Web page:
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Thank you for your support.
Nintendo has learned that some consumers, including minors, have been exchanging their friend codes on internet bulletin boards and then using Nintendo Letter Box to exchange offensive material. Nintendo has been investigating ways of preventing this and determined it is best to stop this service because it allows direct exchange of photos and was actively misused.
Nintendo always wants to provide a positive experience for all consumers and limit the risk of any inappropriate activity or misuse of a service. We feel it is important on this occasion to take this action.
We will be stopping the service listed below. We are very sorry for the inconvenience to the many consumers who have been using this service responsibly, however this decision was made considering the point that many minors also use this service. Thank you for your understanding.
Nintendo will continue to work to ensure more consumers are aware of our Parental Control features which allow parents to manage their children’s experience on our systems.
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It would certainly seem like Nintendo is overreacting.
The first couple of lines of the press release could be worded better. The way it’s worded suggests that they were caught be surprise. The truth is quite likely the opposite. Plus, sites like Eurogamer and Joystiq have been cherry picking phrases in the press release to suggest that Nintendo were caught by surprise.
I’ve seen many comments around the reasoning that if we need to accept these people as our friends then why is Nintendo making it an issue? Sounds very logical to me too.
Avoiding a PR fallout
The issue here is a PR and branding issue. And one that is critical for Nintendo (and far less so for Sony and Microsoft). A negative article from Nintendo shutting the service down is much more preferable and less detrimental to the fallout from many newspaper articles showing that Nintendo’s own service allows minors to share illicit material. There may have been better options, but this was the least risky approach.
As far as I could tell from the press release, they removed Spotpass because there was no present way to moderate the service so that they could offer those features while protecting minors from the sharing of illicit photos. Nintendo cannot afford a controversy like Snapchat or Vine had (indeed, those services made quick changes and apologised after the controversies came to light). It may be alright for it to happen to Sony/Microsoft (and even then they might balk and shut their own service down temporarily to search for a patch) but Nintendo’s kid friendly image for parents is quite critical, particularly in the lead up to the very very important holiday season.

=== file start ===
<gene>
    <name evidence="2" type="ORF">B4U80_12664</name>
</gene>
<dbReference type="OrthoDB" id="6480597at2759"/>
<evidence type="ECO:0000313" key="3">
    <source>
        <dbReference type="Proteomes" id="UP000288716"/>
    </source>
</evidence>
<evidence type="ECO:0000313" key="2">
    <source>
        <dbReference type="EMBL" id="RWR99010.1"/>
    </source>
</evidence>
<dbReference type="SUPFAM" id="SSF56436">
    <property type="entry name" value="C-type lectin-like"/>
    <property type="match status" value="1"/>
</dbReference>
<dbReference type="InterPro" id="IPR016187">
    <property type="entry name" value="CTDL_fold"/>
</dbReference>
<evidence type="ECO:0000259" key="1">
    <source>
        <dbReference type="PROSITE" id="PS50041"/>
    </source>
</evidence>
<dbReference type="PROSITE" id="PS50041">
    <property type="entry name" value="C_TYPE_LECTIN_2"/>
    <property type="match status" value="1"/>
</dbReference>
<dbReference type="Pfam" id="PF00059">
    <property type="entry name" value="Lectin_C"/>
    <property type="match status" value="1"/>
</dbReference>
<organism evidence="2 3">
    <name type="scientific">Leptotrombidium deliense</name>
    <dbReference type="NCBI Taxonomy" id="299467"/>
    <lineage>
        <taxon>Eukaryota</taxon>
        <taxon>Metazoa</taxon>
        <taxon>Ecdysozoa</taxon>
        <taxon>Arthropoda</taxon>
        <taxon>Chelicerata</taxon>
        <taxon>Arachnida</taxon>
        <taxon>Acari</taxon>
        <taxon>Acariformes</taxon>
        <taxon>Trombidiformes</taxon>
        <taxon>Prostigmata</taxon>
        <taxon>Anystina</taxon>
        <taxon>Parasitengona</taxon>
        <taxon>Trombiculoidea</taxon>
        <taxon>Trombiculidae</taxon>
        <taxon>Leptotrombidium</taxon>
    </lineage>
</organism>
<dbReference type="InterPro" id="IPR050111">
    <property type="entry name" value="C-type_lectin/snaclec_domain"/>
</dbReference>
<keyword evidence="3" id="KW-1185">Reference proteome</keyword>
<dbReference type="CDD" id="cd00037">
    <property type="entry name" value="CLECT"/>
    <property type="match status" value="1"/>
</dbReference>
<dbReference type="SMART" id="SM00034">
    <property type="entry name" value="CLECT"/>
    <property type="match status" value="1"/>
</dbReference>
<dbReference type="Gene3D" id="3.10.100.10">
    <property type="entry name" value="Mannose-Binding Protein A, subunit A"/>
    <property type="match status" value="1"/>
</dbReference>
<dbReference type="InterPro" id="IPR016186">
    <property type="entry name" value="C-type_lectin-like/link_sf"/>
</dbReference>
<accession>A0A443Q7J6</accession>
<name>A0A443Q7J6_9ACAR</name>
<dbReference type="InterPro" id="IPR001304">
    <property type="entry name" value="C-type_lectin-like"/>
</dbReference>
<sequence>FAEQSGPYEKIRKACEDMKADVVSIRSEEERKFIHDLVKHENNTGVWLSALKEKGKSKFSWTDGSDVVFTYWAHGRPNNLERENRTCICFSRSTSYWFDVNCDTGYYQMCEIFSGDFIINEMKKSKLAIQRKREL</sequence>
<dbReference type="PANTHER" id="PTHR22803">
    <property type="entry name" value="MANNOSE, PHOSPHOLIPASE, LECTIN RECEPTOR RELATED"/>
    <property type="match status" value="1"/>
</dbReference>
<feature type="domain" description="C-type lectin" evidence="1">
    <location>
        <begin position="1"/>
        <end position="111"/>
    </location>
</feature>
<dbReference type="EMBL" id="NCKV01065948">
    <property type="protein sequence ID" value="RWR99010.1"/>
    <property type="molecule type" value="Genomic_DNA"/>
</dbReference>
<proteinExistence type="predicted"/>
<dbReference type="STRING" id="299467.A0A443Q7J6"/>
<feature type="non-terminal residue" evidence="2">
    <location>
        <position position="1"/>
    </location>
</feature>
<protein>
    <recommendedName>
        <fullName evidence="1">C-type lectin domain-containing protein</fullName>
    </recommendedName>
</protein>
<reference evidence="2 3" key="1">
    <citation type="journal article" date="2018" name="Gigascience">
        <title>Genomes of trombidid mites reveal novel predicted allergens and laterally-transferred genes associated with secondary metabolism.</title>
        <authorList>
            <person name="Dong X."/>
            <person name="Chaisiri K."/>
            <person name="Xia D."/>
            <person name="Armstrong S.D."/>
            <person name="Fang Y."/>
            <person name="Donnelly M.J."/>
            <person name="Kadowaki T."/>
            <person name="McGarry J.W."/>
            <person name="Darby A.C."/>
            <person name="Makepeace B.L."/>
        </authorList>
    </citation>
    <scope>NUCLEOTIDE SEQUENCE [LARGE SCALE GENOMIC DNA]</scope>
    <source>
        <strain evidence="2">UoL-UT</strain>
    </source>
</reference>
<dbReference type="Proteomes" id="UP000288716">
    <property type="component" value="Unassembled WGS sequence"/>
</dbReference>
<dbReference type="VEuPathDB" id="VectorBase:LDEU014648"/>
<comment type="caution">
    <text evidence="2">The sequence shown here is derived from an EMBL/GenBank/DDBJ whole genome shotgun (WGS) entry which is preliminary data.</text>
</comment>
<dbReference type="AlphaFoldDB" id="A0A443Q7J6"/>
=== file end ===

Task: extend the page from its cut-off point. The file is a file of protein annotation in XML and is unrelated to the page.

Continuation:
One might argue that Nintendo should drop the kid friendly image and finally appeal to the core audience, but this isn’t the way to do it. No brand and PR professional would suggest it for Nintendo (not suggesting controversy isn’t an effective marketing tactic, it just isn’t for Nintendo). Arguably, Nintendo is already taking quite major steps to address the lack of ‘mature’ rated content through Bayonetta 2 and and their use of Zombi U as the Wii U launch title.
Miiverse to save the day?
Once Nintendo gets Miiverse features running on the 3DS, it would be easy to just issue bans or suspensions to offenders. Much like how Microsoft can issue bans to select individuals. Swapnote/Letter Box, does not have such functionality built in. Arguably, the friend code exchange and the built-in Parental Control options should have been enough – but it’s not like Nintendo can issue a press release after the newspapers crucify Nintendo for allowing minors to exchange or share or receive illicit photos saying, “sorry parents, you should have known better and used the parental control options and made sure your kids were using the service responsibility”. They can’t. Not in the business world.
It may be that Nintendo will restore the service after they’ve taken further steps to educate parents on the Parental Control options available. There is no indication that this is a permanent removal but it’s a little hard to tell at this stage.
The editor has eight years of experience in PR, branding, and marketing.
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